The Sandmen also had three records on Columbia's subsidiary Okeh, all in 1955, one backing Chuck Willis on one side.

Click HERE for an article about The Sandmen by Marv Goldberg. (Will open in a separate window)

RENO GAZETTE JOURNAL, April 9, 1955: RUSTY DRAPER STARS AT MAPES HOTEL
Packing 180 pounds of driving energy into a lean six-foot frame, Rusty Draper, the Mercury recording star, is now appearing in the Skyroom of the Mapes Hotel. Rusty writes most of his own material and is an accomplished musician. In addition to his electric guitar, which is an integral part of his act and was specially built for him, Rusty plays the electric ukelele, banjo, and mandolin.... Draper is a tremendous showman, a terrific voice stylist, and a bright new star.

THE BILLBOARD, May 28, 1955:
....Songwriter Lincoln Chase, who teed off "That's All I Need" and "The Message" on his first Columbia vocal date, is readying four more original tunes for his second session.

The Billboard Review (4/16/55):

LINCOLN CHASE - COLUMBIA 40475....
That's All I Need
(75) Chase sings one of his own compositions here, a tune with clever lyrics and an r.&b. beat.
On the basis of material alone, this could stir up a lot of noise.
(NOTE: A ratings range of 70-79 was considered "good".)
The Cash Box Review (4/30/55):
LINCOLN CHASE - COLUMBIA 40475....
That's All I Need
(B) An imaginative piece of tune stuff, a song that's breaking in both pop and blues, is chanted to a beaty backdrop by its composer. A threat.
(NOTE: A rating of B was considered "very good".)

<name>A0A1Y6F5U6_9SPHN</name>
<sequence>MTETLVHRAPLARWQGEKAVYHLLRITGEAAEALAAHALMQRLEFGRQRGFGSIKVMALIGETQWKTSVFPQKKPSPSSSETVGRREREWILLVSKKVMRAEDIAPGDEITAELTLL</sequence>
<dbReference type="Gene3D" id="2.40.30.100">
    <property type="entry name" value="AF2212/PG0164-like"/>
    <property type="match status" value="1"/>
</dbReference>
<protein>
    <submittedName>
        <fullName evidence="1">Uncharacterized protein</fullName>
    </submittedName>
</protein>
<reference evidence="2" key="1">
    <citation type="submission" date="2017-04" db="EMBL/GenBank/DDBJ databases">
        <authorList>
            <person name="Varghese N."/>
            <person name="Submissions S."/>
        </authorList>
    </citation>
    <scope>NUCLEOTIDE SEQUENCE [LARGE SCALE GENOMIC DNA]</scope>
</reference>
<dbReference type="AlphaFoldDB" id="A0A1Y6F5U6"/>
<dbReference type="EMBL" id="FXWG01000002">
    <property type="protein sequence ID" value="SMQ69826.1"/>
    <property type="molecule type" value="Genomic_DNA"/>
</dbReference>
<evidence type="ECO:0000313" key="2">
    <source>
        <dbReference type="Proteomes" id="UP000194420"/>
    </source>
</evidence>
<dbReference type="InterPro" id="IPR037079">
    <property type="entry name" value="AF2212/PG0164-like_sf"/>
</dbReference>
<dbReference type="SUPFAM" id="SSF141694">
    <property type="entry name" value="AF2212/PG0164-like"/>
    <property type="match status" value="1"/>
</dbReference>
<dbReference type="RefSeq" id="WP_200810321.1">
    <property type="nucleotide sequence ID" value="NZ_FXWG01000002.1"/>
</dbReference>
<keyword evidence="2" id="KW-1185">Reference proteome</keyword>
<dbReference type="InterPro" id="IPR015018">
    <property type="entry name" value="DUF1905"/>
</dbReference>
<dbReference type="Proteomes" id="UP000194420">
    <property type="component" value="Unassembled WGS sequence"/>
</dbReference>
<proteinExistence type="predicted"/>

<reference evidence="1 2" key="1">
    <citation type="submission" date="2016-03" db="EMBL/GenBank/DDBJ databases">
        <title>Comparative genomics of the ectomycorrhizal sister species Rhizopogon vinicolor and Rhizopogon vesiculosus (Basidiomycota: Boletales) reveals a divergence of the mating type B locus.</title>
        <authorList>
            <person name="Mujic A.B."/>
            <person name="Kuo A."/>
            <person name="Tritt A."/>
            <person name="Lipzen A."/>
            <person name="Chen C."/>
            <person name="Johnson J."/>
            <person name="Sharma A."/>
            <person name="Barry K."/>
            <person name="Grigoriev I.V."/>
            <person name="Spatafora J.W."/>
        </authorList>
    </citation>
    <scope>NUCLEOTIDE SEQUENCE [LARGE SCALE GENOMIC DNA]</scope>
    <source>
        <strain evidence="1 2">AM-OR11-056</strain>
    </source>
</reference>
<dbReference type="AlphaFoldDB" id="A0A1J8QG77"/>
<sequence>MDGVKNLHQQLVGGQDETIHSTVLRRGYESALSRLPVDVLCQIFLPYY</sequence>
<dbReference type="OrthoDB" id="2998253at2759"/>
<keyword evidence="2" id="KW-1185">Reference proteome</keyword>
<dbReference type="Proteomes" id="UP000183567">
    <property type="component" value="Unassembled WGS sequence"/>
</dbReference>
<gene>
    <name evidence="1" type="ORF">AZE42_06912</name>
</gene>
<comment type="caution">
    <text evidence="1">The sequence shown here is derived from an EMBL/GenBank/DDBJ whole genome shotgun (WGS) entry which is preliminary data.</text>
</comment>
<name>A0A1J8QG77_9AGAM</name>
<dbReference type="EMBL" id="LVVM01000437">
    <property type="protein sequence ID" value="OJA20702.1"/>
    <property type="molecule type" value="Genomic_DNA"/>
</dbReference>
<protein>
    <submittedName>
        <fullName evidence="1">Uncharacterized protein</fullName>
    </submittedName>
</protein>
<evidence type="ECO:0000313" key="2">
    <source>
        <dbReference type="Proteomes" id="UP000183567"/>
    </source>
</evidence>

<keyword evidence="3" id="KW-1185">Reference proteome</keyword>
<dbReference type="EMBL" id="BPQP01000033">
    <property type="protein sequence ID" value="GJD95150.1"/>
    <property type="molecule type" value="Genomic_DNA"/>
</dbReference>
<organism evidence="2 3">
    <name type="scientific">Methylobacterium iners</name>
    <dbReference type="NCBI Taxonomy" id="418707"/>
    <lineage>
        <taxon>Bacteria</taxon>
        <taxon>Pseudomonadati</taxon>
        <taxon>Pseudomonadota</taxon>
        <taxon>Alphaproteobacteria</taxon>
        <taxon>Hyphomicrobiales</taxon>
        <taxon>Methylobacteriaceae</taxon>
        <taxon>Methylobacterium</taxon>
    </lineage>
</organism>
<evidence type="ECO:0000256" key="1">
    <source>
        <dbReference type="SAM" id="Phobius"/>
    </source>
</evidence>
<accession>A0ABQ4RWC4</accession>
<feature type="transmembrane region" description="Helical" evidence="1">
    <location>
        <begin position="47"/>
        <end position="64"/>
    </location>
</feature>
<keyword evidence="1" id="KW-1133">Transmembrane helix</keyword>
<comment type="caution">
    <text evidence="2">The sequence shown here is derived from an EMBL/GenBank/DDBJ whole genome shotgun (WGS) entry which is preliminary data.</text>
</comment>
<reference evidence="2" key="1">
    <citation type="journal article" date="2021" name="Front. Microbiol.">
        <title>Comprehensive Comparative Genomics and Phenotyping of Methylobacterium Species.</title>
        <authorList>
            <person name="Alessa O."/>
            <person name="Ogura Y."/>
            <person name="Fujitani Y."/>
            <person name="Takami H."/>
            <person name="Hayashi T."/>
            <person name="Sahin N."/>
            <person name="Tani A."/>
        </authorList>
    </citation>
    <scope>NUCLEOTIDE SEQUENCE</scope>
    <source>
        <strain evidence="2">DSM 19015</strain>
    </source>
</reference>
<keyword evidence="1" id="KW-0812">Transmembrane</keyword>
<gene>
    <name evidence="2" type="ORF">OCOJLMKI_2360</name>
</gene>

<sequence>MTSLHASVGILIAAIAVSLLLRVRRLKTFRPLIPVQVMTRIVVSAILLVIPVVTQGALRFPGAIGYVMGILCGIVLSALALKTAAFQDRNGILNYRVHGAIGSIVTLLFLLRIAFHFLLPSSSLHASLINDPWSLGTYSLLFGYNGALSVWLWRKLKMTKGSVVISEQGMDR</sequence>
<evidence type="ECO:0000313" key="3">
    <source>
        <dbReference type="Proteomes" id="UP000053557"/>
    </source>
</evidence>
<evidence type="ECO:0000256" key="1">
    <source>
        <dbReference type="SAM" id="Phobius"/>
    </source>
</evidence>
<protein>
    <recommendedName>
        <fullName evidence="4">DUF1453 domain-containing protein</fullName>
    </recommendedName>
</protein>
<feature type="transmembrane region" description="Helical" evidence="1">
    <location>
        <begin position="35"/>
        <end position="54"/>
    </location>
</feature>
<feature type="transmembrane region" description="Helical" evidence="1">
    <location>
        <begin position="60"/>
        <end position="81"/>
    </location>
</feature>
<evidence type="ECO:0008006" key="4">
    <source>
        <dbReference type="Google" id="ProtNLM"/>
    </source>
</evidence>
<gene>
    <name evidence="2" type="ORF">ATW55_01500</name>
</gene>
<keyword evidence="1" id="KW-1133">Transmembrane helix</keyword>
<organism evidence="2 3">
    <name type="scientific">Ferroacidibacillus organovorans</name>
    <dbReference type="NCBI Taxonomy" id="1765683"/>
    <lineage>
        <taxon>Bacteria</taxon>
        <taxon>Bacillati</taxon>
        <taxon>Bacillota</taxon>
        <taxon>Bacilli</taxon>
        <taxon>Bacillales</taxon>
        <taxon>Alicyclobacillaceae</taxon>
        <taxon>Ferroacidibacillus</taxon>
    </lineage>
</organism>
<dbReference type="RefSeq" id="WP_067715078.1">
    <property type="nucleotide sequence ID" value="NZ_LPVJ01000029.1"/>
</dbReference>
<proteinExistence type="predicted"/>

The Cash Box Review (5/7/55):

RUSTY DRAPER - MERCURY 70619....
That's All I Need
(B) A rock and roll click that's being widely covered in pop, gets a colorful styling from Rusty Draper. Exciting rhythm number that has hit qualities.
(NOTE: A rating of B was considered "very good". The flip, "Eatin' Goober Peas", rated a B+ "excellent".)

LISTEN (Windows Media Player): [Audio restoration by Dave Saviet.]
1. "That's All I Need" - Lincoln Chase And The Sandmen - Columbia 40475 - 1955.
2. "That's All I Need" - Rusty Draper And Vocal Group - Mercury 70619 - 1955.

BOTH SONGS played in sequence.


Above: LaVern Baker enjoying a smile with a friend.

Above: LaVern Baker on stage singing to her audience.

Above: Label image for Atlantic 1075, both sides recorded on July 14, 1955 and the record released in September 1955. The flip-side is "That Lucky Old Sun".
From this point, LaVern Baker would have only two more records with The Gliders.


(THE BILLBOARD—OCTOBER 1955)

(DANVILLE, VIRGINIA, POSTER—OCTOBER 1955)


(THE CASH BOX—NOVEMBER 27, 1955)

The Billboard Review Spotlight (9/24/55):

LAVERN BAKER — Atlantic 1057.... Play It Fair/Lucky Old Sun
The thrush has a sock two-sided hit, which should grab off plenty of juke and jockey spins. "Play It Fair" is an appealing rhythmic-pleader, with the gal shouting the moving lyrics with attractive vitality. The flip spotlights an impressive vocal performance in a strong spiritual vein on the great oldie.

LISTEN (Windows Media Player): [Audio restoration by Dave Saviet.]
1. "Play It Fair" - LaVern Baker And The Gliders - Atlantic 1075 - 1955.
2. "That Lucky Old Sun" - LaVern Baker And The Gliders - Atlantic 1075 - 1955.

BOTH SONGS played in sequence.


EXTRA AUDIO #3 (Windows Media Player): THAT LUCKY OLD SUN
[Audio restoration by Dave Saviet.]

Above Left: Label image for Sittin' in with 524 released on August 1949.

Above Middle: Photo of Herb Lance. (This photo courtesy of Paul Ressler.)

Above Right: Label image for Decca 24752 recorded on September 6, 1949 and released in October 1949.